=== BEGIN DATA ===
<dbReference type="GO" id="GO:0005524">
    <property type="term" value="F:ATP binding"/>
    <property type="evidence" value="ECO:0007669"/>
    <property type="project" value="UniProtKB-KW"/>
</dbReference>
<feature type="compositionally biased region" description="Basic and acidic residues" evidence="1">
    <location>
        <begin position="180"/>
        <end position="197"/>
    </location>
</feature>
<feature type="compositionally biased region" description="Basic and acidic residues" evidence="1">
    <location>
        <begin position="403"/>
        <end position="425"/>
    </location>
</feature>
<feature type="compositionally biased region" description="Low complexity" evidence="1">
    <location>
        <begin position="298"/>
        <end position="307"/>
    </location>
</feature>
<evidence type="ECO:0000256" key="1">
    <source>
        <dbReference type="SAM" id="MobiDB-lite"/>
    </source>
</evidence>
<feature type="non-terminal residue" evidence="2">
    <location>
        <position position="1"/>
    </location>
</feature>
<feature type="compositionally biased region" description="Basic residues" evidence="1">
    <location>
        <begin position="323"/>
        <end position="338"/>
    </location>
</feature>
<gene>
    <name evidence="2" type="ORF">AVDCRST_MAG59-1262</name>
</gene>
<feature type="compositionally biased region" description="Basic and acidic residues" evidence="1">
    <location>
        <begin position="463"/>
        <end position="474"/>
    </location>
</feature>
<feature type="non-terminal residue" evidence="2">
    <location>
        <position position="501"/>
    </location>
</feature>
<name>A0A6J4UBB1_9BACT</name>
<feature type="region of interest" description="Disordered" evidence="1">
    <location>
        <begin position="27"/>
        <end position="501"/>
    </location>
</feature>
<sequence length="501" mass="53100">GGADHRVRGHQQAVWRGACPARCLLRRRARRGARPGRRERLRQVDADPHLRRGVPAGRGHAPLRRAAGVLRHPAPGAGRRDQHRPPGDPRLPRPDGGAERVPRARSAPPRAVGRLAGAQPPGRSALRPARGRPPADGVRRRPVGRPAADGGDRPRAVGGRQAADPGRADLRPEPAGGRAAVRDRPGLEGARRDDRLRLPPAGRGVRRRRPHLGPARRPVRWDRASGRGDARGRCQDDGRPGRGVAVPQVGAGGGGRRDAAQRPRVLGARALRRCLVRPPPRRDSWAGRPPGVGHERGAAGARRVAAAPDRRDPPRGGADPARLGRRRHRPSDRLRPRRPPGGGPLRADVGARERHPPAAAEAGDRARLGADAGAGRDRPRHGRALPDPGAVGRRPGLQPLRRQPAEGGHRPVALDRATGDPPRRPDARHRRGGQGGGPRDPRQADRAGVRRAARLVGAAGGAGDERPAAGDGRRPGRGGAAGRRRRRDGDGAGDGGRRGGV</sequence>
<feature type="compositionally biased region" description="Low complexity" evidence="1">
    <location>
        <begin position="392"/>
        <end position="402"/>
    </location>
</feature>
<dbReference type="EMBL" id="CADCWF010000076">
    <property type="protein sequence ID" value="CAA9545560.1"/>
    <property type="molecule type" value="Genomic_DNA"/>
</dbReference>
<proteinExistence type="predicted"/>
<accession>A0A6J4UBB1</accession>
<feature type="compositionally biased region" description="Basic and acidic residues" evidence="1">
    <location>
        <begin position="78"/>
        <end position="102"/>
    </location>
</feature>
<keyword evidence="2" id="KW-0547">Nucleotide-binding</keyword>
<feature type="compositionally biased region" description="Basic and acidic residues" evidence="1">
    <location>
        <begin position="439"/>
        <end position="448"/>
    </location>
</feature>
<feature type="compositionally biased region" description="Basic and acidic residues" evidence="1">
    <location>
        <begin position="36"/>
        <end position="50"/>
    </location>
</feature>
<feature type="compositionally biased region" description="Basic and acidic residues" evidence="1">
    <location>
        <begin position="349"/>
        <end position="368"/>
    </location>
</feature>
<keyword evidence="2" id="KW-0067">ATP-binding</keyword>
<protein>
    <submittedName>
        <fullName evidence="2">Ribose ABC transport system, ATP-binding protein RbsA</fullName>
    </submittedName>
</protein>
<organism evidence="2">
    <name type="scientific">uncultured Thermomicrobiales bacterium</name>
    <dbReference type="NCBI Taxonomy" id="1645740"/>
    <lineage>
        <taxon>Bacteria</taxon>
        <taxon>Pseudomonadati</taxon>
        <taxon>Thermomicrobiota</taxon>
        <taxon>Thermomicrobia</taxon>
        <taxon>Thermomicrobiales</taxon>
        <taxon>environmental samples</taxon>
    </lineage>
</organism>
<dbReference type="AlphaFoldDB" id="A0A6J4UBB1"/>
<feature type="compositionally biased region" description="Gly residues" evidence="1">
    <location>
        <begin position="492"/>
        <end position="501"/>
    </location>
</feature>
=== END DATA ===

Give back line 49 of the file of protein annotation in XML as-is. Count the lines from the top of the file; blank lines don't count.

<feature type="non-terminal residue" evidence="2">